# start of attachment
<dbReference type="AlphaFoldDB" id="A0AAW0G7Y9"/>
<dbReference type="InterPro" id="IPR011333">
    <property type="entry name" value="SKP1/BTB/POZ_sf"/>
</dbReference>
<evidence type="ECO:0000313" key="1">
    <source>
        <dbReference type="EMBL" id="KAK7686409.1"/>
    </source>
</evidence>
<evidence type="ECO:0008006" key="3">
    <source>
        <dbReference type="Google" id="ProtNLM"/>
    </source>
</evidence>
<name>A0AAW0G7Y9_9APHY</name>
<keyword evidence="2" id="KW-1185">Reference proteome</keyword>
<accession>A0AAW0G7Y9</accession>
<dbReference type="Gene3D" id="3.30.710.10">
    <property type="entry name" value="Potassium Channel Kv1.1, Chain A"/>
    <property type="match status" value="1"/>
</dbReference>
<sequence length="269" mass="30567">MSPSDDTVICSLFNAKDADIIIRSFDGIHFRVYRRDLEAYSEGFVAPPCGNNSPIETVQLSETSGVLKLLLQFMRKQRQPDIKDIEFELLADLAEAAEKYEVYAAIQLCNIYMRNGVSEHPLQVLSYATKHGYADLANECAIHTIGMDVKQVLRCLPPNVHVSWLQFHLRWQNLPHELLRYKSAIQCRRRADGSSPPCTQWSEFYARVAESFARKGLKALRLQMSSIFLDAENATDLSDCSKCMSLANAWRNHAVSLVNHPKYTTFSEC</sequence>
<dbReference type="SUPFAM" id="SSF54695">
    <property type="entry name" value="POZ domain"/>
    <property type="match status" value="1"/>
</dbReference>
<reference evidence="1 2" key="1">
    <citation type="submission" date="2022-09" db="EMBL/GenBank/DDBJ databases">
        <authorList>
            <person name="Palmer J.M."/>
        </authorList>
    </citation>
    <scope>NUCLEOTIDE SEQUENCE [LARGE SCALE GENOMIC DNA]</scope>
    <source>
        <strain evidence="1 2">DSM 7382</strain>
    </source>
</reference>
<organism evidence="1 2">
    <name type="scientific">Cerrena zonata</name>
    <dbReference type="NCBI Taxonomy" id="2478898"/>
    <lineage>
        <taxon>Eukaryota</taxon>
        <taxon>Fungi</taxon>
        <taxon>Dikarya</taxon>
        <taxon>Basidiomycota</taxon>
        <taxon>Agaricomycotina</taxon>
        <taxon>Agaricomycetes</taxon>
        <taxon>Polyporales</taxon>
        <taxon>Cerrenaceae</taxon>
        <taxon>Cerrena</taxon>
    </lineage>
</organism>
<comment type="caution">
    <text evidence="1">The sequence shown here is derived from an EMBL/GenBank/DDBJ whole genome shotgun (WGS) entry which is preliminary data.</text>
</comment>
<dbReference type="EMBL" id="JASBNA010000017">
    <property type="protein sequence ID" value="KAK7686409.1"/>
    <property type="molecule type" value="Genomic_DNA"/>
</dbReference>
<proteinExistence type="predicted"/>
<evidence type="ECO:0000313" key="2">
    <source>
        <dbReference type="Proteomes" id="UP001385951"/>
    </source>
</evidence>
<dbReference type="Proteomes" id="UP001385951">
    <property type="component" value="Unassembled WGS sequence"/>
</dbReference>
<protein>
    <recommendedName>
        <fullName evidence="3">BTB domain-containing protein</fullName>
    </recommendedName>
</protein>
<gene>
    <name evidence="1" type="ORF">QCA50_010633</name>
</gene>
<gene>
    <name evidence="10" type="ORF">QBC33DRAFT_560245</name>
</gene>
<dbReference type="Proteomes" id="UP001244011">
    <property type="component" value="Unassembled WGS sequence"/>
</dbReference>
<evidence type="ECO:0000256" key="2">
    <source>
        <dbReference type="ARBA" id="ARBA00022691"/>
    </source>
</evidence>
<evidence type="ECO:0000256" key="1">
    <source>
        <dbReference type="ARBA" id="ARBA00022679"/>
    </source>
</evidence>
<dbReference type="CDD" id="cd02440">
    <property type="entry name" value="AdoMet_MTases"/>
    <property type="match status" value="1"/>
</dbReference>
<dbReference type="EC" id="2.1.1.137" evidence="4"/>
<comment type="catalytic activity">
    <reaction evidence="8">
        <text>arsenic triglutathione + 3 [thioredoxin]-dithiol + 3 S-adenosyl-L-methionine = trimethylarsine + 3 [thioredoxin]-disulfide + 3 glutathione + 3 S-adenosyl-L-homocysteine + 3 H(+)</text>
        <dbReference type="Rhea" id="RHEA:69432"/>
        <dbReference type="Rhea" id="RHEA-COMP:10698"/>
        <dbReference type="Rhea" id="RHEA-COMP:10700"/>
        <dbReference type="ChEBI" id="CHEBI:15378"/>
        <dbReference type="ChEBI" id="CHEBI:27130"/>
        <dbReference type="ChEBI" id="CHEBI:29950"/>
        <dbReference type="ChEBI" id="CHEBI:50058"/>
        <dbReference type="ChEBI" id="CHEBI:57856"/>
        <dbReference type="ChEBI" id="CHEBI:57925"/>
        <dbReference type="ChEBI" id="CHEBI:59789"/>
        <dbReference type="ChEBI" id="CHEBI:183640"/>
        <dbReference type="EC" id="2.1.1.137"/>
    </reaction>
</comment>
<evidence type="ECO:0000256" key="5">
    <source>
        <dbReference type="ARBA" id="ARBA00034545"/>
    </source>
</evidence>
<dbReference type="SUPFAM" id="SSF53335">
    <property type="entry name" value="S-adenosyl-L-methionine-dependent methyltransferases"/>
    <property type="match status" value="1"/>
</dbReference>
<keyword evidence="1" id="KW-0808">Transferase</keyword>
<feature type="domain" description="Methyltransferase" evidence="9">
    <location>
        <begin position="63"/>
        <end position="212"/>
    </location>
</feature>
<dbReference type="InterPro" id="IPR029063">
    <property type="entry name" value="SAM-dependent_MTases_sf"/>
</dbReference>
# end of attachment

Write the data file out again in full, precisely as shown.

<dbReference type="AlphaFoldDB" id="A0AAW0G7Y9"/>
<dbReference type="InterPro" id="IPR011333">
    <property type="entry name" value="SKP1/BTB/POZ_sf"/>
</dbReference>
<evidence type="ECO:0000313" key="1">
    <source>
        <dbReference type="EMBL" id="KAK7686409.1"/>
    </source>
</evidence>
<evidence type="ECO:0008006" key="3">
    <source>
        <dbReference type="Google" id="ProtNLM"/>
    </source>
</evidence>
<name>A0AAW0G7Y9_9APHY</name>
<keyword evidence="2" id="KW-1185">Reference proteome</keyword>
<accession>A0AAW0G7Y9</accession>
<dbReference type="Gene3D" id="3.30.710.10">
    <property type="entry name" value="Potassium Channel Kv1.1, Chain A"/>
    <property type="match status" value="1"/>
</dbReference>
<sequence length="269" mass="30567">MSPSDDTVICSLFNAKDADIIIRSFDGIHFRVYRRDLEAYSEGFVAPPCGNNSPIETVQLSETSGVLKLLLQFMRKQRQPDIKDIEFELLADLAEAAEKYEVYAAIQLCNIYMRNGVSEHPLQVLSYATKHGYADLANECAIHTIGMDVKQVLRCLPPNVHVSWLQFHLRWQNLPHELLRYKSAIQCRRRADGSSPPCTQWSEFYARVAESFARKGLKALRLQMSSIFLDAENATDLSDCSKCMSLANAWRNHAVSLVNHPKYTTFSEC</sequence>
<dbReference type="SUPFAM" id="SSF54695">
    <property type="entry name" value="POZ domain"/>
    <property type="match status" value="1"/>
</dbReference>
<reference evidence="1 2" key="1">
    <citation type="submission" date="2022-09" db="EMBL/GenBank/DDBJ databases">
        <authorList>
            <person name="Palmer J.M."/>
        </authorList>
    </citation>
    <scope>NUCLEOTIDE SEQUENCE [LARGE SCALE GENOMIC DNA]</scope>
    <source>
        <strain evidence="1 2">DSM 7382</strain>
    </source>
</reference>
<organism evidence="1 2">
    <name type="scientific">Cerrena zonata</name>
    <dbReference type="NCBI Taxonomy" id="2478898"/>
    <lineage>
        <taxon>Eukaryota</taxon>
        <taxon>Fungi</taxon>
        <taxon>Dikarya</taxon>
        <taxon>Basidiomycota</taxon>
        <taxon>Agaricomycotina</taxon>
        <taxon>Agaricomycetes</taxon>
        <taxon>Polyporales</taxon>
        <taxon>Cerrenaceae</taxon>
        <taxon>Cerrena</taxon>
    </lineage>
</organism>
<comment type="caution">
    <text evidence="1">The sequence shown here is derived from an EMBL/GenBank/DDBJ whole genome shotgun (WGS) entry which is preliminary data.</text>
</comment>
<dbReference type="EMBL" id="JASBNA010000017">
    <property type="protein sequence ID" value="KAK7686409.1"/>
    <property type="molecule type" value="Genomic_DNA"/>
</dbReference>
<proteinExistence type="predicted"/>
<evidence type="ECO:0000313" key="2">
    <source>
        <dbReference type="Proteomes" id="UP001385951"/>
    </source>
</evidence>
<dbReference type="Proteomes" id="UP001385951">
    <property type="component" value="Unassembled WGS sequence"/>
</dbReference>
<protein>
    <recommendedName>
        <fullName evidence="3">BTB domain-containing protein</fullName>
    </recommendedName>
</protein>
<gene>
    <name evidence="1" type="ORF">QCA50_010633</name>
</gene>
<gene>
    <name evidence="10" type="ORF">QBC33DRAFT_560245</name>
</gene>
<dbReference type="Proteomes" id="UP001244011">
    <property type="component" value="Unassembled WGS sequence"/>
</dbReference>
<evidence type="ECO:0000256" key="2">
    <source>
        <dbReference type="ARBA" id="ARBA00022691"/>
    </source>
</evidence>
<evidence type="ECO:0000256" key="1">
    <source>
        <dbReference type="ARBA" id="ARBA00022679"/>
    </source>
</evidence>
<dbReference type="CDD" id="cd02440">
    <property type="entry name" value="AdoMet_MTases"/>
    <property type="match status" value="1"/>
</dbReference>
<dbReference type="EC" id="2.1.1.137" evidence="4"/>
<comment type="catalytic activity">
    <reaction evidence="8">
        <text>arsenic triglutathione + 3 [thioredoxin]-dithiol + 3 S-adenosyl-L-methionine = trimethylarsine + 3 [thioredoxin]-disulfide + 3 glutathione + 3 S-adenosyl-L-homocysteine + 3 H(+)</text>
        <dbReference type="Rhea" id="RHEA:69432"/>
        <dbReference type="Rhea" id="RHEA-COMP:10698"/>
        <dbReference type="Rhea" id="RHEA-COMP:10700"/>
        <dbReference type="ChEBI" id="CHEBI:15378"/>
        <dbReference type="ChEBI" id="CHEBI:27130"/>
        <dbReference type="ChEBI" id="CHEBI:29950"/>
        <dbReference type="ChEBI" id="CHEBI:50058"/>
        <dbReference type="ChEBI" id="CHEBI:57856"/>
        <dbReference type="ChEBI" id="CHEBI:57925"/>
        <dbReference type="ChEBI" id="CHEBI:59789"/>
        <dbReference type="ChEBI" id="CHEBI:183640"/>
        <dbReference type="EC" id="2.1.1.137"/>
    </reaction>
</comment>
<evidence type="ECO:0000256" key="5">
    <source>
        <dbReference type="ARBA" id="ARBA00034545"/>
    </source>
</evidence>
<dbReference type="SUPFAM" id="SSF53335">
    <property type="entry name" value="S-adenosyl-L-methionine-dependent methyltransferases"/>
    <property type="match status" value="1"/>
</dbReference>
<keyword evidence="1" id="KW-0808">Transferase</keyword>
<feature type="domain" description="Methyltransferase" evidence="9">
    <location>
        <begin position="63"/>
        <end position="212"/>
    </location>
</feature>
<dbReference type="InterPro" id="IPR029063">
    <property type="entry name" value="SAM-dependent_MTases_sf"/>
</dbReference>